Researches on Population Ecology

, Volume 40, Issue 1, pp 5–20

Frontiers in population ecology of microtine rodents: A pluralistic approach to the study of population ecology


    • Centre for Advanced StudyNorwegian Academy of Science and Letters
    • Division of Zoology, Department of BiologyUniversity of Oslo
  • Takashi Saitoh
    • Centre for Advanced StudyNorwegian Academy of Science and Letters
    • Hokkaido Research CenterForestry and Forest Products Research Institute
  • Nigel G. Yoccoz
    • Centre for Advanced StudyNorwegian Academy of Science and Letters
    • Department of Arctic EcologyNorwegian Institute for Nature Research
Special Feature

DOI: 10.1007/BF02765218

Cite this article as:
Stenseth, N.C., Saitoh, T. & Yoccoz, N.G. Res Popul Ecol (1998) 40: 5. doi:10.1007/BF02765218


Current challenges for the study of population ecology of microtine rodents are reviewed. Comparisons with other taxonomic groups (other mammals, birds and insects) are given throughout. A major challenge is to link patterns and processes (i.e. mechanisms) better than is the case today. Other major challenges include the furthering of our understanding of the interaction between deterministic and stochastic processes, and as part thereof, the interaction between density-dependent and density-independent processes. The applicability of comparative studies on populations exhibiting different temporal dynamical patterns is, in this connection, emphasized. Understanding spatiotemporal dynamical patterns is another major challenge, not the least from a methodological point of view. Long-term and large-scale ecological data on population dynamics (in space and time) are critical for this purpose. Looking for consistency between hypothesized mechanisms and observed patterns is emphasized as a good platform for further empirical and theoretical work. The intellectual feedback process between different approaches to the study of microtine population ecology (observational studies, experimental manipulative studies, statistical modeling and mathematical modeling) are discussed. We recommend a pluralistic approach (involving both observational and experimental as well as theoretical studies) to the study of small rodent ecology.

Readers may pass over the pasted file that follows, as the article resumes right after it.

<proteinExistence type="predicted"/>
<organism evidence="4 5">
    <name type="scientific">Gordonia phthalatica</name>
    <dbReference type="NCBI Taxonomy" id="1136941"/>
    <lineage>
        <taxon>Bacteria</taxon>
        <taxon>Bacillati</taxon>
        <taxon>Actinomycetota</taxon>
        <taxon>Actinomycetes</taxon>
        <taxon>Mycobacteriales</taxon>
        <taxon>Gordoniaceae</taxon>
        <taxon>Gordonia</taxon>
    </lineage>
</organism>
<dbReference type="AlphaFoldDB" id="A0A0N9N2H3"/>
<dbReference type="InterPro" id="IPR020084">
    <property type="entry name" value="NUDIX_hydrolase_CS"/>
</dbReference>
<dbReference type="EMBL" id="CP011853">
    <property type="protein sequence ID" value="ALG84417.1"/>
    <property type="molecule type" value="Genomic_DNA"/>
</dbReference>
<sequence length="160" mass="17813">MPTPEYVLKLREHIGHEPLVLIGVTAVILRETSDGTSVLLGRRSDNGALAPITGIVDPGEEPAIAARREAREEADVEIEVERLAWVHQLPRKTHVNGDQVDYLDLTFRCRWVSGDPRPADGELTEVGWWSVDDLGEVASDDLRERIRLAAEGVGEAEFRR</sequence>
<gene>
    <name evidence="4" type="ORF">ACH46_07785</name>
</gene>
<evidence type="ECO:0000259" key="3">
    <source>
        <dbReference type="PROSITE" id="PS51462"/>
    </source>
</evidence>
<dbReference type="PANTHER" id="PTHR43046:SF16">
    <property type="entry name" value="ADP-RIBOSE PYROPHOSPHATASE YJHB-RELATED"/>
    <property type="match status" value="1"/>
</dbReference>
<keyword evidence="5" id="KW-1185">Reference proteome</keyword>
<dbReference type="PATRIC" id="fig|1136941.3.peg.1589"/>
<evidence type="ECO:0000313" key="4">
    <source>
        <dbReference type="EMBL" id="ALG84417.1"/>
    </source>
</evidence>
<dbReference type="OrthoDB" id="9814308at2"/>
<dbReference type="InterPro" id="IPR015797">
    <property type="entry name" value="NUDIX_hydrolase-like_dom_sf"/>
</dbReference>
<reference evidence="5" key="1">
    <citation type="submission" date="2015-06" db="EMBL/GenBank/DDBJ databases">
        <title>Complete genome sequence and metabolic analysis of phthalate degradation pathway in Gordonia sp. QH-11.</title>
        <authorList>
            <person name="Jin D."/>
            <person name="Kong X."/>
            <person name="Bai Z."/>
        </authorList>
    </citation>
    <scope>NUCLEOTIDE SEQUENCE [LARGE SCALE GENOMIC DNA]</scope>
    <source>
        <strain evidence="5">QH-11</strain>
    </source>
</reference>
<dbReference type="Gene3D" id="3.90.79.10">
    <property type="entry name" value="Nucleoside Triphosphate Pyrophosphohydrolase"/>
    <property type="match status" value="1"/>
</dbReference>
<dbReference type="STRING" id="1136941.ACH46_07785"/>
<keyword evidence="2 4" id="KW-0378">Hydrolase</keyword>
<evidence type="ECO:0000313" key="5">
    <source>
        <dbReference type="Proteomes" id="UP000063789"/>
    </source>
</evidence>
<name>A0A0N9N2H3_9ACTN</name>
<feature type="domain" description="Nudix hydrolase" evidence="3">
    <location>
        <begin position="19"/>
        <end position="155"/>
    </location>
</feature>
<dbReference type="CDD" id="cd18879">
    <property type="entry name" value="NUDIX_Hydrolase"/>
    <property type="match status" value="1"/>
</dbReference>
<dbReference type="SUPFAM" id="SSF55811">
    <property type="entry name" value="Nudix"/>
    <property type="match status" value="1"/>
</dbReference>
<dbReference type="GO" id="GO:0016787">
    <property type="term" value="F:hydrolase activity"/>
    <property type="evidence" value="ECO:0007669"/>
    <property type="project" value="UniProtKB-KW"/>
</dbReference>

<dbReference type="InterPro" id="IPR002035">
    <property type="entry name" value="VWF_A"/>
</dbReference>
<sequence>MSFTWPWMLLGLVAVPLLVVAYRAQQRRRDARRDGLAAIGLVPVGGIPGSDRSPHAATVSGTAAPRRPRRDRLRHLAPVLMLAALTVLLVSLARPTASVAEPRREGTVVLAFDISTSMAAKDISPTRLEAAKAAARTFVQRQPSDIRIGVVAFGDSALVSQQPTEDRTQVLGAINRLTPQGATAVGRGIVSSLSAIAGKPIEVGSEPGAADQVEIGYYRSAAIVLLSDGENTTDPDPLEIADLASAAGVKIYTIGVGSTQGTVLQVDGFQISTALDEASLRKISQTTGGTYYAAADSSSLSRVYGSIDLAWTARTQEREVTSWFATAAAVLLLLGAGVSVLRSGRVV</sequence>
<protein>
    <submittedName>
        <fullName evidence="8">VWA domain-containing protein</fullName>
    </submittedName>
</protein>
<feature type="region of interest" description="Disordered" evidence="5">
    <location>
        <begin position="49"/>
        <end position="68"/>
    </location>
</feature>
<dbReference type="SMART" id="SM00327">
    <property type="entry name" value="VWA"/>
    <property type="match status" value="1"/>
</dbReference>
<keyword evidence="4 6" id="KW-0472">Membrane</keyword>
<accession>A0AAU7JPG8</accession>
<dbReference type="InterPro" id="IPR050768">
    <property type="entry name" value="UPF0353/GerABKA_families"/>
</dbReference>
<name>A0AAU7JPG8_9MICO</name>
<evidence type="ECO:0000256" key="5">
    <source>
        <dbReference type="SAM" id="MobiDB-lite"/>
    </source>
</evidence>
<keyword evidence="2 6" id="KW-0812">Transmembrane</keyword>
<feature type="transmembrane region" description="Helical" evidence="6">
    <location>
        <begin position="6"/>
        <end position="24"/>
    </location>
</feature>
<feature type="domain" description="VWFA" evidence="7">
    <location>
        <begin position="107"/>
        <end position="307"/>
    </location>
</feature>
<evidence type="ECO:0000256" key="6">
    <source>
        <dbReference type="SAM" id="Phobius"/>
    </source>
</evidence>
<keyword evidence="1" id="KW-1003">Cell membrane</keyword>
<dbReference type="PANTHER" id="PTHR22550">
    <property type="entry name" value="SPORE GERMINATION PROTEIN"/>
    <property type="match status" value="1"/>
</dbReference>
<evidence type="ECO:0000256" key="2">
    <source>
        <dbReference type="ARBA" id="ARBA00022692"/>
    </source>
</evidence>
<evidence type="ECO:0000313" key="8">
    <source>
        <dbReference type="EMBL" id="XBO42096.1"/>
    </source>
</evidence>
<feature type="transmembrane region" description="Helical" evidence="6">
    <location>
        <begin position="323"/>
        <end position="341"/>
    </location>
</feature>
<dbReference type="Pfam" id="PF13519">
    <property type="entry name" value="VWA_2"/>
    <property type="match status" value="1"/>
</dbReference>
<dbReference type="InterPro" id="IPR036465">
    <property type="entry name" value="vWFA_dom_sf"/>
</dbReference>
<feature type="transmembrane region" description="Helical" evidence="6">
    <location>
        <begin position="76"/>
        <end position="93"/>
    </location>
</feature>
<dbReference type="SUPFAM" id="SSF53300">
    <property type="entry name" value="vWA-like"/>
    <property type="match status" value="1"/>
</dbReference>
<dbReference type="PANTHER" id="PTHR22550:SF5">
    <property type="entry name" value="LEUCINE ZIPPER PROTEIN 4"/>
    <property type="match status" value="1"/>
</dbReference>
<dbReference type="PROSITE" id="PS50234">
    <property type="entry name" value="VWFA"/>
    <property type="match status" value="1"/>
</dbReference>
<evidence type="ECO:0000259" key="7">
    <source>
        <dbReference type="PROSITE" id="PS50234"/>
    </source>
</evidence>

Key words

Clethrionomys rufocanus experimental manipulation and testing mathematical modeling patterns and processes statistical modeling

Copyright information

© Society of Population Ecology 1998